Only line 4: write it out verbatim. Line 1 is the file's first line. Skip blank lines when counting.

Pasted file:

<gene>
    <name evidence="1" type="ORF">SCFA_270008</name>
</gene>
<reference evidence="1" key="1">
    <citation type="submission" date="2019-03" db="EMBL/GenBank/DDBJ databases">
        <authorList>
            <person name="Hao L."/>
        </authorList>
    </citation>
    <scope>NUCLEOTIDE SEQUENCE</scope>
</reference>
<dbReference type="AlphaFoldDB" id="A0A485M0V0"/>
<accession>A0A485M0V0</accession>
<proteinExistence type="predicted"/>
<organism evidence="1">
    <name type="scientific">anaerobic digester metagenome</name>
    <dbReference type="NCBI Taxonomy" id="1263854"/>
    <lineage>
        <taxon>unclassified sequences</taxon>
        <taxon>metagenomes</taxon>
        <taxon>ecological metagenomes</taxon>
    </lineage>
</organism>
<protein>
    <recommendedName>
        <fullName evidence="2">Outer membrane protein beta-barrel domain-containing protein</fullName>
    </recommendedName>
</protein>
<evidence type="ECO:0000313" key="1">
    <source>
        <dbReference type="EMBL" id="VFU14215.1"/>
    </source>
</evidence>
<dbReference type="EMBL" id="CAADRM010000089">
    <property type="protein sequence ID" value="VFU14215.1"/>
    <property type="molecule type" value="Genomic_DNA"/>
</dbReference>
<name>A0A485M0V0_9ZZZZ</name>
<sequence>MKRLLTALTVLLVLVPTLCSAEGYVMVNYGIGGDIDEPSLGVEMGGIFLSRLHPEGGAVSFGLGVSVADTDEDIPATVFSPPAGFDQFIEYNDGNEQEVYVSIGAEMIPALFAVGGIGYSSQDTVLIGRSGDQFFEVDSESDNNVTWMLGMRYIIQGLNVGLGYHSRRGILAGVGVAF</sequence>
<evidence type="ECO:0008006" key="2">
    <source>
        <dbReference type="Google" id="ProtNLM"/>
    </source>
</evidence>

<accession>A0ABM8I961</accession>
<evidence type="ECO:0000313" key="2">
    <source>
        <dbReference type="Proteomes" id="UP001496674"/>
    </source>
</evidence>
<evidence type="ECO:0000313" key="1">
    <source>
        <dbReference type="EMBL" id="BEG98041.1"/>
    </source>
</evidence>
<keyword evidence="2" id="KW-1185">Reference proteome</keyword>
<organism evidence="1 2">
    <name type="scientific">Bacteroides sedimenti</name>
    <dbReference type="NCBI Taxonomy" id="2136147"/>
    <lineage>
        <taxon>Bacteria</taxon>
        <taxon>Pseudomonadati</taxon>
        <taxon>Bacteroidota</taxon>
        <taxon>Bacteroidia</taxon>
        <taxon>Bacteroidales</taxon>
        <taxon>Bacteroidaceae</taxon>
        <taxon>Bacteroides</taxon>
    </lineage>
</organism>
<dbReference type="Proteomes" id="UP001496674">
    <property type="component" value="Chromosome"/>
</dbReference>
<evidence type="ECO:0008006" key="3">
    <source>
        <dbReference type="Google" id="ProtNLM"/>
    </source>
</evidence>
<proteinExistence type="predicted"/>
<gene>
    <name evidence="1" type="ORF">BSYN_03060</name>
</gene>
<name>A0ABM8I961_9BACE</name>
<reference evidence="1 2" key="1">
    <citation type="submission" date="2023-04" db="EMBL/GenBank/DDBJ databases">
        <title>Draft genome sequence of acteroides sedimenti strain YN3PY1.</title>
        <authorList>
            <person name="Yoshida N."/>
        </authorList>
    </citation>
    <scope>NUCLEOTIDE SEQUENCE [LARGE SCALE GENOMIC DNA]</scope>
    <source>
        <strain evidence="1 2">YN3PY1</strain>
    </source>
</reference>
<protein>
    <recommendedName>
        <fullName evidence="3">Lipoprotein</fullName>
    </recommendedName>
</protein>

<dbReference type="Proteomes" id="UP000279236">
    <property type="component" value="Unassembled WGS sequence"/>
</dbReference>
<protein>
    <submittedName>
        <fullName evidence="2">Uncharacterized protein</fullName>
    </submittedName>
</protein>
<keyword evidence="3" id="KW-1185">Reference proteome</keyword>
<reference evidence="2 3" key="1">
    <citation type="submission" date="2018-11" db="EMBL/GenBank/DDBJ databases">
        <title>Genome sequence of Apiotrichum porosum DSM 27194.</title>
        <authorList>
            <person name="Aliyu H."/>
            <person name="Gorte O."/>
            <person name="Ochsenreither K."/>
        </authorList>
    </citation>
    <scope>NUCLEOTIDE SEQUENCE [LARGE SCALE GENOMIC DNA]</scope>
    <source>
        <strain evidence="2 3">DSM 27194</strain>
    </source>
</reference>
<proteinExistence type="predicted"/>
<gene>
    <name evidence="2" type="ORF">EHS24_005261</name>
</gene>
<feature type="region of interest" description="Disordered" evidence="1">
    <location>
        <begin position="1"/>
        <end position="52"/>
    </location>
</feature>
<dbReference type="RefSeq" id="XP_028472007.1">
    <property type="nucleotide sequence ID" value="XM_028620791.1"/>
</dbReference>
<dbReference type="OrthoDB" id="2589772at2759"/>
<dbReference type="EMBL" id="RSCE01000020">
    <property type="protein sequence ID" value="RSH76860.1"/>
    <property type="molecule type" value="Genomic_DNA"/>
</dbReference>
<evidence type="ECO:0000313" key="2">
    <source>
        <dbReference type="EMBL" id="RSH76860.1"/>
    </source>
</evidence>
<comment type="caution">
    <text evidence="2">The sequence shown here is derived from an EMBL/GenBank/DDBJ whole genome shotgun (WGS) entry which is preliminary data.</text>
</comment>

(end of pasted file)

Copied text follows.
<reference evidence="1" key="1">